5 Unique Acts To Catch At Newport Jazz Festival This Year

Musician Kamasi Washington plays the Newport Jazz Festival Friday and Sunday, July 29 and 30. (Courtesy Mike Park)
Musician Kamasi Washington plays the Newport Jazz Festival Friday and Sunday, July 29 and 30. (Courtesy Mike Park)

A glance over the schedule of the Newport Jazz Festival — the "First Annual American Jazz Festival," founded by George Wein in 1954 — might have some seasoned jazz fans commenting: “It’s not jazz anymore.” Despite concerts by jazz legends like Chick Corea and contemporary, straight-ahead players like Anat Cohen and Joey Alexander, these devotees still have a point.

Newport’s lineup features many artists who don’t play jazz standards, bebop or other forms of traditional jazz, but they remain an exciting part of the festival because they honor jazz while incorporating their own unique angles of world music, hip-hop and songwriting.

Here are five artists to see at Newport who might not play “Giant Steps” or “Autumn Leaves,” but will salute the rich musical culture that has grown around jazz, while stretching limits and pushing boundaries.

1. Gregory Porter | Friday, July 29, at International Hall of Fame | Saturday, July 30, at Fort Adams State Park

After playing college football and working as a chef, vocalist Porter got a Grammy nomination for his first album in his late 30s. Since then, he has topped DownBeat and JazzTimes reader polls, collaborated with the likes of artists Common and Disclosure, and has been welcomed multiple times in Newport. Throughout his most recent, largely self-composed album “Take Me To The Alley,” his rich vocal quality propels high energy into multiple renditions of the inspiring “Holding On” and gentle storytelling into songs like the title track, which he wrote for his family.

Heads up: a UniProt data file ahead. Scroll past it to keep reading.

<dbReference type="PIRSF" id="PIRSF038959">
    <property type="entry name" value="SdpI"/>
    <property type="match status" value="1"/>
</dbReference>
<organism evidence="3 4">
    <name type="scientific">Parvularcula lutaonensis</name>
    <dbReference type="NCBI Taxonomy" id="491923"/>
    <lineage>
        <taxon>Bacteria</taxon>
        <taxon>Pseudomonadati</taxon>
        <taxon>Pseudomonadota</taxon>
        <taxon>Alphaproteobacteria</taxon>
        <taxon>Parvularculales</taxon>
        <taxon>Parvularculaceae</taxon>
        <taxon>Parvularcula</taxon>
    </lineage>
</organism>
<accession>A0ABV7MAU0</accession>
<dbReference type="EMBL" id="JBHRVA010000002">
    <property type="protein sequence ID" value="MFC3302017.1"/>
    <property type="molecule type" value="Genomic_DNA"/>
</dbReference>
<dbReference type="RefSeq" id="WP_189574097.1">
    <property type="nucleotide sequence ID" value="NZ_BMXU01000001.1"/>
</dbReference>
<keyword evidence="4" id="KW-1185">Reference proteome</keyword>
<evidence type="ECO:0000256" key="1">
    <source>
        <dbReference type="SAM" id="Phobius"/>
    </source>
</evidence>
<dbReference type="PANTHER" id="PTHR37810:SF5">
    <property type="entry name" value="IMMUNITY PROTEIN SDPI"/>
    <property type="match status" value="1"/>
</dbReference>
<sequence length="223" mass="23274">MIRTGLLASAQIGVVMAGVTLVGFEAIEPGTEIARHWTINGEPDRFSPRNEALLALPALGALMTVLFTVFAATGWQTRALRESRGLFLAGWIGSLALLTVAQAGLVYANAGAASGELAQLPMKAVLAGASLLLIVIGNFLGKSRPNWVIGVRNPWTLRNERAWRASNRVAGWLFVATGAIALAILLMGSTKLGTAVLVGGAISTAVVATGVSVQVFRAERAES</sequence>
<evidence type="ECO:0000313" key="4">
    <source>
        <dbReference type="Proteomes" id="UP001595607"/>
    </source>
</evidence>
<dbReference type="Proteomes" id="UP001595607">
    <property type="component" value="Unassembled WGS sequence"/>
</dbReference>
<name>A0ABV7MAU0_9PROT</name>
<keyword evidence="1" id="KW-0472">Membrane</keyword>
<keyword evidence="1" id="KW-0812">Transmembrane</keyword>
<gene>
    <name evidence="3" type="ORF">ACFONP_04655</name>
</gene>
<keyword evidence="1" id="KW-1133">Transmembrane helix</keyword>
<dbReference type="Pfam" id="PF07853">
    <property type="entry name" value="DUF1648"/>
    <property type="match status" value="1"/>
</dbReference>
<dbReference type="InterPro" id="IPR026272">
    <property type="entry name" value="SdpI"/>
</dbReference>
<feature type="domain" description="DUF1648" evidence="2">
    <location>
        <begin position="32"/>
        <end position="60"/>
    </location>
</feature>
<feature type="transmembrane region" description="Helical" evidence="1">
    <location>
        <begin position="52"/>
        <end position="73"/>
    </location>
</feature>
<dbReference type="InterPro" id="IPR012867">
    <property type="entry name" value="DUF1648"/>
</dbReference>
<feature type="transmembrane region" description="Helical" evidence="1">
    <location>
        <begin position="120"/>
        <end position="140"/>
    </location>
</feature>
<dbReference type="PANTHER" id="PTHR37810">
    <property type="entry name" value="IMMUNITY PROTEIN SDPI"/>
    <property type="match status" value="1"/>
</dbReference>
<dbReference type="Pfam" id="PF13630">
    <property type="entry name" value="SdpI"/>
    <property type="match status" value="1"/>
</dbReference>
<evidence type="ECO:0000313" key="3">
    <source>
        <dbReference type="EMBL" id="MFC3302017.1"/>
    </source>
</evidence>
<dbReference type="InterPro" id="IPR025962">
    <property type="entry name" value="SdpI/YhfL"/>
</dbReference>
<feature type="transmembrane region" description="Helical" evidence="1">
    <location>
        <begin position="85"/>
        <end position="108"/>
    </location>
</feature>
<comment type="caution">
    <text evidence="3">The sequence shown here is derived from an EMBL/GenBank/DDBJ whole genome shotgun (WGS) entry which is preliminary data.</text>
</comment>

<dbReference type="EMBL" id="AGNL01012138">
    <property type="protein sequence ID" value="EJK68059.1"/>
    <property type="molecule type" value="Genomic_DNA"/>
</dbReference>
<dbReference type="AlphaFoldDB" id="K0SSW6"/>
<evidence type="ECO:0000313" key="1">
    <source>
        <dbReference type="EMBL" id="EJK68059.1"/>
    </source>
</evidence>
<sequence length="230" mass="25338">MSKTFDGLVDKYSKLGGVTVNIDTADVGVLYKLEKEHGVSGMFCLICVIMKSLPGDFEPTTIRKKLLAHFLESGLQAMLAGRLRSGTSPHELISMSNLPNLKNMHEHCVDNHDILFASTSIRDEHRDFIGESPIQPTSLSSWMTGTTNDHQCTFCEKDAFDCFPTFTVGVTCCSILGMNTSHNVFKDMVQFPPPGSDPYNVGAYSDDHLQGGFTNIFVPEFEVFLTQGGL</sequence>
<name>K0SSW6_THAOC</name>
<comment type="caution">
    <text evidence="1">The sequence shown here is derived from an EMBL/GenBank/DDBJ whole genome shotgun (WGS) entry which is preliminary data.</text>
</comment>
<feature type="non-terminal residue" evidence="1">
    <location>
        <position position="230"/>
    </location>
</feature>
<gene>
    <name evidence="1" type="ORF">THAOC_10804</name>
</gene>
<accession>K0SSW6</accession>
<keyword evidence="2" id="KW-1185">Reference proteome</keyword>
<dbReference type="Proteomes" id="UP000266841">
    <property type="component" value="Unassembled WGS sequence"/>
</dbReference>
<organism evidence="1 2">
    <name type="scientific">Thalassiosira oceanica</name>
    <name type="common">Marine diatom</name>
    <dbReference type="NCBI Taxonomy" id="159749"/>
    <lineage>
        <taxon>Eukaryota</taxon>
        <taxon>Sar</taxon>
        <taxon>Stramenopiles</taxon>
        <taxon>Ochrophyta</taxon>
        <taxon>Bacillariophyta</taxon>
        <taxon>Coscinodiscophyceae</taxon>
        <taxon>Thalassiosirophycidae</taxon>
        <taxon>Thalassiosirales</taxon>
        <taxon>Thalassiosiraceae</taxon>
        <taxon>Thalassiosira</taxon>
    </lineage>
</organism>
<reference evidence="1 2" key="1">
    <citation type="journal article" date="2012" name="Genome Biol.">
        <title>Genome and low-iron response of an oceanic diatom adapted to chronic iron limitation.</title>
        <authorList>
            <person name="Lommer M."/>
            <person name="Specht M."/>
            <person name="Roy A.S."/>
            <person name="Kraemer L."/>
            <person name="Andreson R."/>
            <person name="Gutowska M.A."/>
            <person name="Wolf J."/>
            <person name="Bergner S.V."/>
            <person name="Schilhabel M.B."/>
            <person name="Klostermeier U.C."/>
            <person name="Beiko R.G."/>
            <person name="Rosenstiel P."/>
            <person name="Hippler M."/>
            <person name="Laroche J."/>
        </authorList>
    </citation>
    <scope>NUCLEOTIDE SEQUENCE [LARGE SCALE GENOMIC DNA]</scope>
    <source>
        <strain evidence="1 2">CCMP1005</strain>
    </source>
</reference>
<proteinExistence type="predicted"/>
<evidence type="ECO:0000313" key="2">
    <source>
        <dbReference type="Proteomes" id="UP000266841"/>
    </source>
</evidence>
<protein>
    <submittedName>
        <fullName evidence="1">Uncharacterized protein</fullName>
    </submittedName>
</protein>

2. Yosvany Terry Quintet | Sunday, July 31 at Fort Adams State Park

It’s hard to say what Yosvany Terry does best. His Grammy-nominated album “New Throned King” showcases his abilities as a saxophonist, a composer, a bandleader and a connoisseur of claves and percussion. His Afro-Cuban and jazz influences blend together in unique ways, as on the title track, in which a traditional Cuban singing section backed by multi-layered stick work by the drummer precedes an angular and contemporary horn melody and what sounds like a mostly modal solo section. Terry returns to the festival after a 2012 appearance and it will be exciting to see what musical roles he will play this time with the rest of his band: Michael Rodriguez, Osmany Paredes, Yunior Terry and Obed Calvaire.

3. Angelique Kidjo | Sunday, July 31 at Fort Adams State Park

Angelique Kidjo’s world music angle might be the most surprising pick for a jazz festival, but not if you take into account her emphasis on performer-audience reciprocation and using her voice as an instrument. Singing “Pata Pata” in an Austin City Limits performance, Kidjo plays with call and response while her band jams and the crowd dances. A drum solo inspires footwork from Kidjo followed by more call and response and during a whispered chant section Kidjo invites the audience to join in and build up to an exuberant finish filled with more traditional African dance. It’s likely that Kidjo will bring dancing and musical spontaneity to Newport.

4. José James | Sunday, July 31 at Fort Adams State Park

On his 2010 album “Blackmagic,” James took the standard “Save Your Love For Me” — famously recorded by Nancy Wilson and Cannonball Adderley — and blended his soulful but understated voice with a hip-hop groove, reminiscent of D’Angelo. James has recorded several albums of original compositions and standards since then, most recently a tribute album to Billie Holiday, and this recording is analogous to his treatment of jazz. His treatment of Holiday is particularly bluesy, and there’s sure to be plenty of blues, hip-hop and who knows what else in his performance at Newport.

5. Kamasi Washington | Friday, July 29, and Sunday, July 31, at Fort Adams State Park

Kamasi Washington’s most recent album isn’t called “The Epic” for nothing. Besides the three discs and long track times, which hover around 12 minutes, Washington’s extended solos are majestically accompanied by an echoing choir and buoyed by political messages as in “Malcolm’s Theme,” dedicated to Malcolm X. The power of the sound reflects the impact Washington believes music can deliver. He told Tom Watson of Crack Magazine, “Politics are policies that govern people. Music is the expression of thoughts that govern ourselves. It should go hand in hand, because one definitely affects the other.” Washington won’t have a choir backing him at Newport, but his sextet including vocalist Patrice Quinn is sure to deliver an epic performance.


Claire Dickson Contributor, The ARTery
Claire Dickson is a jazz vocalist and writer studying at Harvard College.



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